Out of Context
I read the two Winter 2012 cover articles (“The Scientific Buddha” by Donald Lopez and “A Gray Matter” by Bernard Faure) on the convergence of Buddhism and science and found them to be off the mark in some important ways.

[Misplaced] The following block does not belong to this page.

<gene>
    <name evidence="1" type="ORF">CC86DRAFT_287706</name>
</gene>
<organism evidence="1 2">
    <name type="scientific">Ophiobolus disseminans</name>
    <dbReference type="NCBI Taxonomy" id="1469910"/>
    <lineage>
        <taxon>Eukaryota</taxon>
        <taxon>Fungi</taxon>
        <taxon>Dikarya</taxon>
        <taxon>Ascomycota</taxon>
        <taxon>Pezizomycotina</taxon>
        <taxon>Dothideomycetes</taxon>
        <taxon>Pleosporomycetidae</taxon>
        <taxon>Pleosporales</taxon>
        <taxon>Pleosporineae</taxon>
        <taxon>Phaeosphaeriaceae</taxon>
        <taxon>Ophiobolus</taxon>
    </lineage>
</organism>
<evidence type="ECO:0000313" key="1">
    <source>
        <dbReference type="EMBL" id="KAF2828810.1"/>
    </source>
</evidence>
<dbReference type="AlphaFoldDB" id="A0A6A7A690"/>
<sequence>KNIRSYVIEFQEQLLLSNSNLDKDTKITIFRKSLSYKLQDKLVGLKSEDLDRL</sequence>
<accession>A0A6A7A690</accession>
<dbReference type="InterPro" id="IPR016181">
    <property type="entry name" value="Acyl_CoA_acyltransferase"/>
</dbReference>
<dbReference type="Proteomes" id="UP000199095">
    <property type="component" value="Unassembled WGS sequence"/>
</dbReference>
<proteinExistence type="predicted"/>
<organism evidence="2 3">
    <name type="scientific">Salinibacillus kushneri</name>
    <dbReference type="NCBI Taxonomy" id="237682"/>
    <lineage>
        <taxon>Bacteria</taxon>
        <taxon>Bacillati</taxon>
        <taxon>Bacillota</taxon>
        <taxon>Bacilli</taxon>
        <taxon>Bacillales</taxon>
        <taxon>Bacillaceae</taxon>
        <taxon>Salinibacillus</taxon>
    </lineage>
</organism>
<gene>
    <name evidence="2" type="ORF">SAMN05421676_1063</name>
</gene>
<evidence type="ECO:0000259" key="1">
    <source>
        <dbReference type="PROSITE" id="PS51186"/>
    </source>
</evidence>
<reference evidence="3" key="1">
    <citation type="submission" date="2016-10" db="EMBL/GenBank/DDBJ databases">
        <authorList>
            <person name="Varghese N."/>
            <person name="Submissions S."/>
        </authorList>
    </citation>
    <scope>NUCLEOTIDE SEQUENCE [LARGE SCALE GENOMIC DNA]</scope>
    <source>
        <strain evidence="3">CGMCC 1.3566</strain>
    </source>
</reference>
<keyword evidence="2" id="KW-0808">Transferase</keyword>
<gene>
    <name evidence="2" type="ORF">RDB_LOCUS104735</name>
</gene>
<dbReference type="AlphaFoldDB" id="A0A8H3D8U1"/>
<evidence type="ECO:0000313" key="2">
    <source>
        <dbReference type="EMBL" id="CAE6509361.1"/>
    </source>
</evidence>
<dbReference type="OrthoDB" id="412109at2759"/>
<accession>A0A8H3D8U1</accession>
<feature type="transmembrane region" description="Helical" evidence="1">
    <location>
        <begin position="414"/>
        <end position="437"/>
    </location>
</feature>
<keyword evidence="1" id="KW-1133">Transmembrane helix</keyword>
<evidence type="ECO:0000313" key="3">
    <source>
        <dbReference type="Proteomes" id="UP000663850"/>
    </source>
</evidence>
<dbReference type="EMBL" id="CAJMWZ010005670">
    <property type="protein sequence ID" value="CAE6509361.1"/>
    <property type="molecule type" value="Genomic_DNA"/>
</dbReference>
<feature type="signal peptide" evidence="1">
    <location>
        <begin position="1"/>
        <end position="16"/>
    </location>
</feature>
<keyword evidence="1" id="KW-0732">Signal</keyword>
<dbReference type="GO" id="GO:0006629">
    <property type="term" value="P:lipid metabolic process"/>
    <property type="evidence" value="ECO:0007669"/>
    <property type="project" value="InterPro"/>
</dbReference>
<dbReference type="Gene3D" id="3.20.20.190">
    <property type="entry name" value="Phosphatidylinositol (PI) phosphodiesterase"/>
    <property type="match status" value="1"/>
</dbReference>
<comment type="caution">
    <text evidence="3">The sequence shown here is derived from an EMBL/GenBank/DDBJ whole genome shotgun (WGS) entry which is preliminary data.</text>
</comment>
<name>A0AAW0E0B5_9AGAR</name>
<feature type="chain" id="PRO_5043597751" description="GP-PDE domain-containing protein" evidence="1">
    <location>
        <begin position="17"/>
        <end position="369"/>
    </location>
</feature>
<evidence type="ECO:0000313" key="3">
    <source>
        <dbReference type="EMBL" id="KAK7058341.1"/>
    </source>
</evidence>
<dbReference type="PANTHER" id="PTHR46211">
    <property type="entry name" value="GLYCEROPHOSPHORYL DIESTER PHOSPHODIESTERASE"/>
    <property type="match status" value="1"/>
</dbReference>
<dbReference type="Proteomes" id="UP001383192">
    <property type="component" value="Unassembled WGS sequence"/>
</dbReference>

While it is the case that the research efforts into meditation started with His Holiness bringing some of his monks into the lab (including Matthieu Ricard), Richard Davidson was not seeking to validate Buddhism. He was investigating the effects of long-term training of the mind. The research efforts of Sara Lazar and her colleagues at Harvard, Willoughby Britton and her colleagues at Brown, Magdalena Naylor in conjunction with Shinzen Young at the University of Vermont College of Medicine, and many others are focused on meditation, not Buddhism. There is, after all, no “Buddhism.” There are Buddhist religions (emphasis on plural). However, in the articles Buddhism was treated as a monolithic entity. Both Faure and Lopez note that studying meditation is out of the context of Buddhist practice. This is, of course, correct. Yet many of the rituals they cite as being part of that context have nothing to do with what the Buddha taught. The Buddha did not practice or prescribe rituals. In fact, his teaching was a radical departure from and response to the Brahmanic rituals prevalent during his time.